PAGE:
• Carol Stevens says

    Life is hard enough for any of these groups of people. Just leave them alone, give them a break and let us enjoy the entertainment what ever that might be. If you don’t like it move on.

  • People are not generally on the steer because they have many options, and rather than expending man power to find and fine these individuals as a society with an element considered problematic would it not be more beneficial and produce a better long term solution to help these people out of the situation they find themselves in that has led to them begging on the street.
    To fine people who already have no money seems absurd, especially as many of these people will already be disillusioned with the systems and authority. This kind of behaviour will further alienate them from society, and give them more believe that they are living in a society that does not care about them.
    A society should be measured by how well it looks after its vunerable.
    Not all people can be interstates back into society with mental health and drug issues these people should be cared for as we care for our children and with a little love and support you may be amazed at the results.
    With hope yours sincerely Sophie McGrath

    • Trevor says

      I fully agree with your thoughtful comments, Sophie.
      Other (Labour) councils have found alternatives to this punitive proposed PSPO.
      Perhaps Newcastle could talk to them?
      If disorder is a real concern, then the drunken revellers evident every Thursday – Sunday night in the town should be the first to be targeted. How much is being spent policing these folk and treating the drunk and injured in A&E?
      Looks like double standards, to me!
      Thanks.

  • Roger Hawkins says

    I value the street culture, make small but frequent donations to street musicians because they lift the spirits, and give cereal bars to people living on the street. I have no wish to see them made criminals.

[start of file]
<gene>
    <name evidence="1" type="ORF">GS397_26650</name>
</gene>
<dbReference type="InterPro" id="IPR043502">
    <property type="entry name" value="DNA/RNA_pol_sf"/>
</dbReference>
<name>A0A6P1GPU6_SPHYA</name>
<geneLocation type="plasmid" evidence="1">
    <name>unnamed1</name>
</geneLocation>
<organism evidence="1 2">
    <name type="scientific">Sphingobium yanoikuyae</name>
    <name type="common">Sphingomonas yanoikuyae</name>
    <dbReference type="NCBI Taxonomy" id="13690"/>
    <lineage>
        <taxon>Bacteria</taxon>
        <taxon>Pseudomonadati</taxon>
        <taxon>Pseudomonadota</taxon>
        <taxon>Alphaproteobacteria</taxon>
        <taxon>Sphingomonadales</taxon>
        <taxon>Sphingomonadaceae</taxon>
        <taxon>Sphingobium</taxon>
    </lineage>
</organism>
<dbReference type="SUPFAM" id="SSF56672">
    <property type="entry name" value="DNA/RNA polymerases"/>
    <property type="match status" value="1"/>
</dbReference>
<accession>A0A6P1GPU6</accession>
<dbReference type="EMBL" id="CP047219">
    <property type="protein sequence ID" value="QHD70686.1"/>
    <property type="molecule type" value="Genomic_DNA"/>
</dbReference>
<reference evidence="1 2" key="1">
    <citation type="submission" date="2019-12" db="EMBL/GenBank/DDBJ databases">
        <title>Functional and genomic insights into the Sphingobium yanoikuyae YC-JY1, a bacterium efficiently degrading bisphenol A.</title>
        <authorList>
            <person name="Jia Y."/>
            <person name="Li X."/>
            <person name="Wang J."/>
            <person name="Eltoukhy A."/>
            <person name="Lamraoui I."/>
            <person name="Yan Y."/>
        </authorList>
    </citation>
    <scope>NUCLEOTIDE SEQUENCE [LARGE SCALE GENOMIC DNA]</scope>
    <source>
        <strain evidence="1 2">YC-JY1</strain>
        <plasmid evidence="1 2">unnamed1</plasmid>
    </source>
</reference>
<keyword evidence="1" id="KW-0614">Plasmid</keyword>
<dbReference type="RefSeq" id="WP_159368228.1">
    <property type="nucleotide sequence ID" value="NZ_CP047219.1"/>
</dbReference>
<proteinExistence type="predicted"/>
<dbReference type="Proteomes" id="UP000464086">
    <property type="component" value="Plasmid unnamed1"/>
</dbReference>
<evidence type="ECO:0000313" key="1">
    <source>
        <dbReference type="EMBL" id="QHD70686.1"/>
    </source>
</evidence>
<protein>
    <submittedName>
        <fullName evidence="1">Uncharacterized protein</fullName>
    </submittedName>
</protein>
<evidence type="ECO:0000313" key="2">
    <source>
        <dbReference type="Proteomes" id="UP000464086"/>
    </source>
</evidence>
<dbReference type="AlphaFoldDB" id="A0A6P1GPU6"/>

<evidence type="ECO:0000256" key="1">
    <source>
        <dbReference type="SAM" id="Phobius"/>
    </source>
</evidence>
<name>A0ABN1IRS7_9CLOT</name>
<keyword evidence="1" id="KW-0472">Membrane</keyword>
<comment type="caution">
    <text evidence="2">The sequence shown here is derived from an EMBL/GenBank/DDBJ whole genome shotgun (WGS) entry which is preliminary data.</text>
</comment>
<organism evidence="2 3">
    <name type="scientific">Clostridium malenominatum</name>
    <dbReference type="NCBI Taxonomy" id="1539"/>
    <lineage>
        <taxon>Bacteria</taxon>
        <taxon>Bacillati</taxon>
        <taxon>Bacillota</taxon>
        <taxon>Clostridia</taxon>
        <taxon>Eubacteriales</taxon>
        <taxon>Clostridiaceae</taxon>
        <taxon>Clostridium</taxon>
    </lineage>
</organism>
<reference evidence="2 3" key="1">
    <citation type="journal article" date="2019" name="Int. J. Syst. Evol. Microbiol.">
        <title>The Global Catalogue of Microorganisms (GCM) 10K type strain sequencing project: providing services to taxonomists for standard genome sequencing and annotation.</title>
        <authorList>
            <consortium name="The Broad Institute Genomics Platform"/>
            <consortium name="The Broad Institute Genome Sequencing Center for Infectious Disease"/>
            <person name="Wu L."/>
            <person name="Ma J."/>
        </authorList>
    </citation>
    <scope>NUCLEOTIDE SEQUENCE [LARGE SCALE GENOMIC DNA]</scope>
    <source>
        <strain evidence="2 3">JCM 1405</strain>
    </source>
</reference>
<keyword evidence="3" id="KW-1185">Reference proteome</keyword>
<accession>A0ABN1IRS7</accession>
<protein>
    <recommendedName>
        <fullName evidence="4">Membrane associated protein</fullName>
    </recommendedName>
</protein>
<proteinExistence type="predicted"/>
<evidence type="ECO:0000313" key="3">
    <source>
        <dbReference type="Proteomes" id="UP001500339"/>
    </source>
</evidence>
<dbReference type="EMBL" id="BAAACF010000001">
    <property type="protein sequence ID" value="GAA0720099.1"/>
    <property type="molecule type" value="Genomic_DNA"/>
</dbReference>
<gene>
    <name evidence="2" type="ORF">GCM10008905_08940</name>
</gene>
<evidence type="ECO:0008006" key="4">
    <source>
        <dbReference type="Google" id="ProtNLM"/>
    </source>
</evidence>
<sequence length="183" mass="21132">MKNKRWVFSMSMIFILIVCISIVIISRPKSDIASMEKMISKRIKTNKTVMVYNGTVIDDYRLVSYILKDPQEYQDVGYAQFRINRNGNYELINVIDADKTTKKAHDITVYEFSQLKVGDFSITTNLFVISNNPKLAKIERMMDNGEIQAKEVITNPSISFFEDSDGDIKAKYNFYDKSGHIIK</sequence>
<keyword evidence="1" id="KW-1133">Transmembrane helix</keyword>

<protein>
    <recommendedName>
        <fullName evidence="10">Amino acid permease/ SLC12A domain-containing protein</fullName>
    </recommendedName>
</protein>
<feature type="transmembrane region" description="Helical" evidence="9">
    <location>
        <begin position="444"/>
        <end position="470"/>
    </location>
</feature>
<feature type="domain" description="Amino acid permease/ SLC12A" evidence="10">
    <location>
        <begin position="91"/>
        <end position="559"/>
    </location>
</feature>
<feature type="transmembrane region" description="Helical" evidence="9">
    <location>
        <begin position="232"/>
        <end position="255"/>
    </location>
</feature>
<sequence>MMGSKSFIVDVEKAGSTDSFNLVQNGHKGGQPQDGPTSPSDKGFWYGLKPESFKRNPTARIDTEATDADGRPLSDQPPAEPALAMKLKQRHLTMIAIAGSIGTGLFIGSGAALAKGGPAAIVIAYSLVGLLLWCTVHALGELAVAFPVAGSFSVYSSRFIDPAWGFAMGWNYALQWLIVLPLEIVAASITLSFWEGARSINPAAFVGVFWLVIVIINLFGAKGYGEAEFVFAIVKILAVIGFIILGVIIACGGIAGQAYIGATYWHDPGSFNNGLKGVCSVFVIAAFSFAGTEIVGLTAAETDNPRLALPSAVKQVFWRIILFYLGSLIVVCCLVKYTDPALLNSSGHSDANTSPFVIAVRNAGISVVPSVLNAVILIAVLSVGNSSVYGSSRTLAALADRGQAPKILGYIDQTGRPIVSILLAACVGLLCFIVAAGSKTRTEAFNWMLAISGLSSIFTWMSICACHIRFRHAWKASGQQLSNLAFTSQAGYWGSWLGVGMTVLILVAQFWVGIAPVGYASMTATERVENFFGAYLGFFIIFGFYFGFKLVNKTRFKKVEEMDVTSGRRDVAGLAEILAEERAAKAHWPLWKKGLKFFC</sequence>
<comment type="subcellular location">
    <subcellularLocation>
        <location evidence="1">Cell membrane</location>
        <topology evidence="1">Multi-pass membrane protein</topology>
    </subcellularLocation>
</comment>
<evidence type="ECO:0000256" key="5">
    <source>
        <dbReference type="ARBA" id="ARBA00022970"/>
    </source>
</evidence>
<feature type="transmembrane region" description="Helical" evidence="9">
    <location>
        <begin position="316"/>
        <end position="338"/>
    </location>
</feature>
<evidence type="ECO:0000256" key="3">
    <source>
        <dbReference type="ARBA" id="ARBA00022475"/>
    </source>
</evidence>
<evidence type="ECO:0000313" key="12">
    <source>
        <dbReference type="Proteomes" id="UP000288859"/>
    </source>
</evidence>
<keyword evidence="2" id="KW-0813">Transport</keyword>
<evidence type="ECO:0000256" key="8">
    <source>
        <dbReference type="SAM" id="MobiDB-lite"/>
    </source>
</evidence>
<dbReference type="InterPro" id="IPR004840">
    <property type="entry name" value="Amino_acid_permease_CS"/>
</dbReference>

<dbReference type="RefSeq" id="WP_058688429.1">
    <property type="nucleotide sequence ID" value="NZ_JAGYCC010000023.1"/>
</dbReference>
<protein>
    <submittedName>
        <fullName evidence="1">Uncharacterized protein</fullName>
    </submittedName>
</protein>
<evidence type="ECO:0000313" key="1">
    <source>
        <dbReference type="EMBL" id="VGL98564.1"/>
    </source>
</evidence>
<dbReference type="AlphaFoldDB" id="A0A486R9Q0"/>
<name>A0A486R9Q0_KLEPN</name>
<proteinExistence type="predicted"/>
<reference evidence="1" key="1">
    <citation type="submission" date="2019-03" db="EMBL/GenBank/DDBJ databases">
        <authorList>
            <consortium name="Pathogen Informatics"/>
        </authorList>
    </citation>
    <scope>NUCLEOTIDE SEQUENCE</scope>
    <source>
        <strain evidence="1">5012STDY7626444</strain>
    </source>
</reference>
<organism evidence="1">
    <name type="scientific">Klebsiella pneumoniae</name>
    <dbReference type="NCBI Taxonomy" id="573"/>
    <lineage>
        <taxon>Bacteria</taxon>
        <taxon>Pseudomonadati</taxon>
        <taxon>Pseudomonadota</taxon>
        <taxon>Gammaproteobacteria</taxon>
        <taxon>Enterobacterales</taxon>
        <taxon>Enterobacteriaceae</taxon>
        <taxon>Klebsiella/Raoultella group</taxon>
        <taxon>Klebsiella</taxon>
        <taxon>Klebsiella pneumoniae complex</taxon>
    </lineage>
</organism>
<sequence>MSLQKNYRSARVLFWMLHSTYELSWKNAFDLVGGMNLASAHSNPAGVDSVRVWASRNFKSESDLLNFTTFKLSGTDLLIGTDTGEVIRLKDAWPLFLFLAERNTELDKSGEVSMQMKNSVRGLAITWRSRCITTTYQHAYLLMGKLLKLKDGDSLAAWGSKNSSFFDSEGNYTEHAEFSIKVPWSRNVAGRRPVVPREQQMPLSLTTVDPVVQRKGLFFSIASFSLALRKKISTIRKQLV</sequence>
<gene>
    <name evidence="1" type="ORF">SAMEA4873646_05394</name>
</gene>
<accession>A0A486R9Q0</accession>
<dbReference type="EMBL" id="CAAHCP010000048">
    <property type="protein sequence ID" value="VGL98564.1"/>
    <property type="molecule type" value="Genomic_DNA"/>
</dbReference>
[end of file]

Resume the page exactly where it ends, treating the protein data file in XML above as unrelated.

• parick says

    There was a time when town councils were part of the fabric of the local area, they were not career politicians, albeit people with political persuasions, but they had at heart the community they served. The current Jobsworths with nothing more that power thirst are the blight of our country, if not every country on the planet. Part of every living communtity is its diversity of oddballs, drunks, colourful, eccentric and downright unfathomable individules. They make up the rich fabric of any community, and in their own special way, they contibute to our daily lives. Wether that be by example, endeavour, they have a lesson for us, and our children. If everything we do not like is sanitised out of our view, we lose valuable experience in lifes experience. As far as buskers are concerned, if people do not like them or their music, they will not pay them, ergo they will go away never to return, no officialdom required. Unless of course you are that officialdom and fear that loss of power wlll diminish you and your role in life, in which case you have already lost.

  • Undertakings were given in Parliament that PSPO’s would not be used for this purpose:

    https://www.theyworkforyou.com/lords/?id=2015-02-12a.1353.2

  • A Smith says

    “The proposed PSPO is too wide in its scope and likely to criminalise behaviour and activities that are not, in and of themselves, harmful. The local authority should target enforcement against persons who are causing harm to other people with the proportionate use of existing powers rather than creating a new power that is open to misuse and is likely to be used against people who are vulnerable”…………

    …………..this is the perfect summary of what is needed, not the ridiculous,all-encompassing law being proposed.
    .